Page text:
There are vast amounts of blogs preaching the need to migrate to Office 365. Just one simple Google search similar to that of today’s title will attest to this. You could spend all day learning about the wonders of SharePoint collaboration or the amount of OneDrive storage that is issued per user (1TB!).
However, sometimes the needs of a business can be simple. When you strip away all the features and functionality of Office 365, it can boil down to just 3 elements that a consumer will have a genuine vested interest in: Productivity, Cost and Security. How will it improve us? How much will it cost us? How secure is it?
Let’s look at these factors and highlight how they are affected by a move to Office 365.
One 365 license can provide up to 5 devices with access to the Office applications, including mobile devices. As all devices are signed into 365, users can pick up where they left off on any device. For example, one could commence work on their work PC, and then continue on a laptop on the commute home.
Having the benefit of being able to work anywhere from any device also overcomes physical issues you may experience in the office. For example, if there is a power outage or a server issue, staff can still work remotely. This means there is no downtime whatsoever. The flexibility of working from any location can be monumental for businesses.
Gone are the days where being sat in the workplace was the only way to be able to work.
Storing data costs money; whether its stored on the cloud or on company servers. Therefore it’s important to consider what is the more cost-effective approach for the individual.
There are going to be initial start-up costs with 365, however they can be far less than the amount you may find yourself paying for servers. These servers also need to be maintained and updated and someone will be getting paid to perform these tasks. Servers need to be stored somewhere which introduces other costs e.g. Data center renting, electricity etc.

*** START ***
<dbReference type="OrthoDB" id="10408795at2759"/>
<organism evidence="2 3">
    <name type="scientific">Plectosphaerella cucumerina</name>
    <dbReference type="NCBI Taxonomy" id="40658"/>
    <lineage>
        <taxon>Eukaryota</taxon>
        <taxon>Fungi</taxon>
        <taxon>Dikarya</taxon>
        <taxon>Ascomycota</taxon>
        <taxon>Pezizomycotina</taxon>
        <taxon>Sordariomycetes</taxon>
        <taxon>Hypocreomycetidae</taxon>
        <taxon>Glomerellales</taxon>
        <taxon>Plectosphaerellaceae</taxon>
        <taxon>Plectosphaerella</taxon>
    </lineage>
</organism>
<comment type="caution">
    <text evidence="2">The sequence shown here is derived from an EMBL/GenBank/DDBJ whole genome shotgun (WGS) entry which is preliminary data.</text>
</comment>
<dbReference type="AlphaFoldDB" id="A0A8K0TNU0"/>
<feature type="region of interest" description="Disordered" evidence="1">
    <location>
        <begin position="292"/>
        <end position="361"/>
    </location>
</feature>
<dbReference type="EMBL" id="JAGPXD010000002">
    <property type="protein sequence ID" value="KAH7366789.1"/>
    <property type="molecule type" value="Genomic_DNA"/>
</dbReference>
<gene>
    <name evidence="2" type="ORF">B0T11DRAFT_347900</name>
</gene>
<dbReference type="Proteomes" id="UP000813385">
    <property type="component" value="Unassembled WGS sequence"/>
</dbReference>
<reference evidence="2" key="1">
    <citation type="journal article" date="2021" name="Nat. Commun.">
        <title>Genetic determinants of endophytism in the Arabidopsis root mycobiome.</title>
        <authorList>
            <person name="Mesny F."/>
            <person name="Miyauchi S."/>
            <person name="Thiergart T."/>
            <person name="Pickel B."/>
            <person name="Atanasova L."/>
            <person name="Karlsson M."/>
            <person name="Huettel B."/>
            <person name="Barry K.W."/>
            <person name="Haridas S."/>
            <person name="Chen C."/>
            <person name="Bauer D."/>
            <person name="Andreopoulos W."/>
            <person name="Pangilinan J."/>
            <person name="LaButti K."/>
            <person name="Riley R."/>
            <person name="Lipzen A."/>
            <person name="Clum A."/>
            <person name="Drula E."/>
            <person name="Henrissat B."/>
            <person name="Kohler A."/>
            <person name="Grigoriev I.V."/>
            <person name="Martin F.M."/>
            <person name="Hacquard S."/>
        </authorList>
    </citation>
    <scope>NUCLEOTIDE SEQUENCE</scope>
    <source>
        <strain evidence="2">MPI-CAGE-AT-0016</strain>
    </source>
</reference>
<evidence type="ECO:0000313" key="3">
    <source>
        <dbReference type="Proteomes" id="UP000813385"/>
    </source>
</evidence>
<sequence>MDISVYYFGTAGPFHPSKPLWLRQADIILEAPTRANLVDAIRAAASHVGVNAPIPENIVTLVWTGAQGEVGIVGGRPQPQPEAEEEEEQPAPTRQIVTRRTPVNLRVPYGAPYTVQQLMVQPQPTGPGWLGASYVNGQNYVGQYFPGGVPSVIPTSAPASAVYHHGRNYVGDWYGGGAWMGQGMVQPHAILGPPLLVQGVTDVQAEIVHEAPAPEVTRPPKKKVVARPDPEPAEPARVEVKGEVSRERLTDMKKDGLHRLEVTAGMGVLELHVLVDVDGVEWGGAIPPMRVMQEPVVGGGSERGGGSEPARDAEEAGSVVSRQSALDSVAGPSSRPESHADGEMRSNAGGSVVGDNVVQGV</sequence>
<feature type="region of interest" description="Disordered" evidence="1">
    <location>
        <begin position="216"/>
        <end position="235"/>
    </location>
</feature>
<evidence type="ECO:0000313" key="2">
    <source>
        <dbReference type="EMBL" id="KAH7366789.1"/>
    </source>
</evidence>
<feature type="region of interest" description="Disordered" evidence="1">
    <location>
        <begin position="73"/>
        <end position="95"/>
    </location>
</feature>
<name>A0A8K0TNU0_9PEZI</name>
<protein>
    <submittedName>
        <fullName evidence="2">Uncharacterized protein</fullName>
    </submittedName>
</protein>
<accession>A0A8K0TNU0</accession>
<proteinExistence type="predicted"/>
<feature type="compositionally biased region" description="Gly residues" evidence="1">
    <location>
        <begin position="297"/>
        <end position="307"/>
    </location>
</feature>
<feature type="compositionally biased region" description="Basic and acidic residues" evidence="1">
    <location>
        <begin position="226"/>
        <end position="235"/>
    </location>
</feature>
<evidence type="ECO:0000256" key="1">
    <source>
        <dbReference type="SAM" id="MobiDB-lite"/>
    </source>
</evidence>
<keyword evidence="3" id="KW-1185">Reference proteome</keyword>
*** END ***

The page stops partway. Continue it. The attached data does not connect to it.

In terms of access to the Office applications (Word, Excel etc) for company staff, Office 365 provides a far more effective option.
Office 365 licenses are issued on a per user basis and can be charged monthly. Having the option to pay monthly instead of a one-off fee (for say Office 2016) can have its advantages. If a new employee starts, simply purchase a new license. Alternatively, if someone departs then remove the license. This makes billing control simpler due to only paying for what is required at that moment in time. This of course means a business can easily scale both up or down.
Using Office 365 for email and data storage means your data is held in the cloud. This means that losing/ breaking a laptop doesn’t have to mean you have lost your data (unless the data was saved locally). Stored data in the cloud will always be available, whereas data stored in a physical office is subject to potential threats as mentioned in Productivity.
All data stored in the 365 environment is encrypted. Microsoft use an encryption tool called BitLocker to do this. BitLocker protects against authorized access/ changes to the data. Those who are aware of the current Malware attacks in the news will know the importance of this.
In terms of where exactly geographically Microsoft stores your data; it will be in the region that was specified when the Office 365 subscription was setup. It is more reassuring for a consumer to know their data is local, and not the other side of the world. In addition to this, Microsoft doesn’t disclose the locations of their data centers publicly which is particularly encouraging as well.
If you are considering moving to Office 365, or would like to speak to someone to get further clarification if it is the right move for you, please email firstname.lastname@example.org or call 1300 770 035.
Thanks for reading,
Bang IT Solutions.